IMF increases pressure on Slovenia
7 February 2014
The International Monetary Fund (IMF) is increasing pressure on Slovenia to reduce its budget deficit and pay for the costs of the bailout of the banks by layoffs in the public service, cuts to social spending and privatisation of publicly owned companies.
In a press release dated January 17, the IMF’s executive board recommended “more ambitious public employment reduction, better targeting of social transfers, and specific cuts in transfers and subsidies.” The statement went on: “Reducing the role of the state, including through privatisation, is particularly important.”
The IMF report upon which the recommendations are based paints a picture of the terrible economic and social conditions prevailing in this country located between the Alps and the Adriatic Sea. Twenty-three years after its separation from Yugoslavia and the introduction of capitalism—after having once been the model state within Yugoslavia—Slovenia finds itself in an economic blind alley.
“The combination of an overly indebted corporate sector and weak banks has led to a vicious circle of deepening recession, mounting bankruptcies, rising nonperforming loans (NPLs), and further deleveraging,” the IMF wrote. “The economy now has contracted for eight consecutive quarters, after a sharp contraction in investment…weighed down by deep fiscal cuts, stagnant wages, and growing uncertainty…. Real GDP has fallen by 11 percent from its pre-crisis peak, the largest output loss among the euro area members after Greece.”
Both the private and public sectors are highly indebted, the report stated. “Public debt has more than doubled since 2008, reaching 55 percent of GDP by end-2012, and is set to increase sharply after bank restructuring,” according to the IMF. As a consequence, interest rates for state debt are “about 2 percentage points higher than in similarly rated Spain and Italy.” Companies must pay on average 90 percent of profits on interest: “the average interest bill to earnings ratio has reached 90 percent, pushing into the red companies that might be viable with lower debt.”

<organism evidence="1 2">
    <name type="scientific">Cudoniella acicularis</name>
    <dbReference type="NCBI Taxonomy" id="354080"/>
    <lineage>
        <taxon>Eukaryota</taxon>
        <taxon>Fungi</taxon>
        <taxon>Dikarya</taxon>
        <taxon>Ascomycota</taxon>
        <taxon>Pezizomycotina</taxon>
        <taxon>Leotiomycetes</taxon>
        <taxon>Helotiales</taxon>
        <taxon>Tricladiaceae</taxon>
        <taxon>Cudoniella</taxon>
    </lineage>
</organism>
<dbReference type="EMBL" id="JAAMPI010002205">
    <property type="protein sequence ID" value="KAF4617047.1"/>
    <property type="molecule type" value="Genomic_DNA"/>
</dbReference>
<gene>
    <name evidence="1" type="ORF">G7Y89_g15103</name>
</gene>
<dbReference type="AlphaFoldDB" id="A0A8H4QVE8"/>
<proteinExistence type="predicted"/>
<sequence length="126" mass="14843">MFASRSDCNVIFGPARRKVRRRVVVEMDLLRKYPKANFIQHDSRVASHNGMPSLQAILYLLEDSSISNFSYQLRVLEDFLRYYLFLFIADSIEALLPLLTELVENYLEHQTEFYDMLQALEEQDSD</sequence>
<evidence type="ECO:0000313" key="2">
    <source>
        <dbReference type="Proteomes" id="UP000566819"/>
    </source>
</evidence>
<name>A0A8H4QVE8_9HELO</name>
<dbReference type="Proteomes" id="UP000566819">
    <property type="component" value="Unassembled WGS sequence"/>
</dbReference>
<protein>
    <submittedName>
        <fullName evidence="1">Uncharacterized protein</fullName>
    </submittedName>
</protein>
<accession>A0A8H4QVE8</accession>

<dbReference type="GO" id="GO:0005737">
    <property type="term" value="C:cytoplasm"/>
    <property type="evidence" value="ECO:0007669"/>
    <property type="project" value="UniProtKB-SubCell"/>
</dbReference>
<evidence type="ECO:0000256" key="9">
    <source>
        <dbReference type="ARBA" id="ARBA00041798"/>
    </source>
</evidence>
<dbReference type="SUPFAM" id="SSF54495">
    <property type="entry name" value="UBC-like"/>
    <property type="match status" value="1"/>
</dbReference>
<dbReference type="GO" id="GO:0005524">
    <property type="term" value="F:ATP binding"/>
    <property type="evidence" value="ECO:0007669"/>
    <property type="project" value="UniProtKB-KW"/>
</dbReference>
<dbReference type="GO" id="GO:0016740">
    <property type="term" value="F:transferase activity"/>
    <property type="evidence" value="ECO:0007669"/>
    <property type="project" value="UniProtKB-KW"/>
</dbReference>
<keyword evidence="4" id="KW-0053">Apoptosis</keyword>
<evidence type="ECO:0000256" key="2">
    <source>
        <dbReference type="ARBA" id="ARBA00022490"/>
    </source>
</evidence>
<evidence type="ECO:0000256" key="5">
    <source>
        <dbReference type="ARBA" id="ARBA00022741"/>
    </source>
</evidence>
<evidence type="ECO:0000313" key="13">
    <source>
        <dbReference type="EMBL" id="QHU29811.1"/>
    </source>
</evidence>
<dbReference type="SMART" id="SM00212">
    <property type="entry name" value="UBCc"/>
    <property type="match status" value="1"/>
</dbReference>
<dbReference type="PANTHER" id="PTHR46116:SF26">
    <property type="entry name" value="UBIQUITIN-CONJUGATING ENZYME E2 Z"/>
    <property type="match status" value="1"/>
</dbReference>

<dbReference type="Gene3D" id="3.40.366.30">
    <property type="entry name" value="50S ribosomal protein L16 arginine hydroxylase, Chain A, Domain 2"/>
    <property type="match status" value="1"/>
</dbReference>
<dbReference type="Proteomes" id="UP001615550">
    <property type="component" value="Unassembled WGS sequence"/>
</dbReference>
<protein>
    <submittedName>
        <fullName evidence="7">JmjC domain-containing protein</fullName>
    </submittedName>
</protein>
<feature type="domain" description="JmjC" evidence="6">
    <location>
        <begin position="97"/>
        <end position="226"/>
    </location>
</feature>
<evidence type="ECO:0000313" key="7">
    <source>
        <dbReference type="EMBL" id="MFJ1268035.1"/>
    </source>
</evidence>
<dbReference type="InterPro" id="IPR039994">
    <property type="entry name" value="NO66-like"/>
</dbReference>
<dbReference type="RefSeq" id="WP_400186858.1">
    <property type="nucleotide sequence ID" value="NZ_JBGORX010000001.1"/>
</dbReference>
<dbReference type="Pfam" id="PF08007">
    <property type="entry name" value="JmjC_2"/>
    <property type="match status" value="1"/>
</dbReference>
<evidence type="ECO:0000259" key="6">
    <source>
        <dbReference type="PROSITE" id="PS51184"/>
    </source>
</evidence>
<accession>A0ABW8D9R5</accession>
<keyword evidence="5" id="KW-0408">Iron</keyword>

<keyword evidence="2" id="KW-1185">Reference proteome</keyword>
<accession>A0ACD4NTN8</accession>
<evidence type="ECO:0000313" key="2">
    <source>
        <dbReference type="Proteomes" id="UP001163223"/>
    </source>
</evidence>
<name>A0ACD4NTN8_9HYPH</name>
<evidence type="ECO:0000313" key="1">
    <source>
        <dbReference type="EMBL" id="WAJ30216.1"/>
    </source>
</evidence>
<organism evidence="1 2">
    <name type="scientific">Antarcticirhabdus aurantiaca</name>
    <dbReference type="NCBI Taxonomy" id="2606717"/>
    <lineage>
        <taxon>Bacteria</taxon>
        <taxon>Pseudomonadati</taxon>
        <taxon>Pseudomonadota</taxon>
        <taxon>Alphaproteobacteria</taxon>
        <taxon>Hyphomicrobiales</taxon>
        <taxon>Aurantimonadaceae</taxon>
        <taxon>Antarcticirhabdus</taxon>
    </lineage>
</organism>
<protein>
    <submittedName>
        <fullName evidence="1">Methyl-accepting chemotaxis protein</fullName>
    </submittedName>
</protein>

The economy is also to contract by 1.7 percent this year, and state indebtedness will rise to 78 percent of GDP. The three largest banks, including the Nova Ljubijanska Banka, have received around €3 billion (US$4 billion) in public funds to prevent their collapse. Two smaller banks went bankrupt last year.
The recipe being proposed by the IMF to resolve the crisis will only deepen it further. Layoffs, social cutbacks and wage cuts will intensify the recession, while the profits of the international and Slovenian banks will rise.
The Slovenia chamber of trade and commerce (GZS) has also demanded stepped-up reforms. Bank bailouts and debt reduction were not enough, stated GZS president Samo Hribar Milic. Fundamental reforms in the health care system and changes to labour laws were necessary.
Prime Minister Alenka Bratusek is currently trying to impose deep cuts in health care. Recently, she proposed the former president of the court of auditors, Igor Šoltes, as future health minister. His predecessor resigned in November, after his attempted reforms had failed.
Slovenia is not unique. In several other eastern European countries, economic conditions are catastrophic. The position of the banks is becoming ever more precarious. Banks in western Europe have been rolling back financing for their subsidiaries in eastern Europe significantly since 2011. In the second half of 2013, this trend accelerated further, according to figures from the IMF and the European Bank for Reconstruction and Development (EBRD).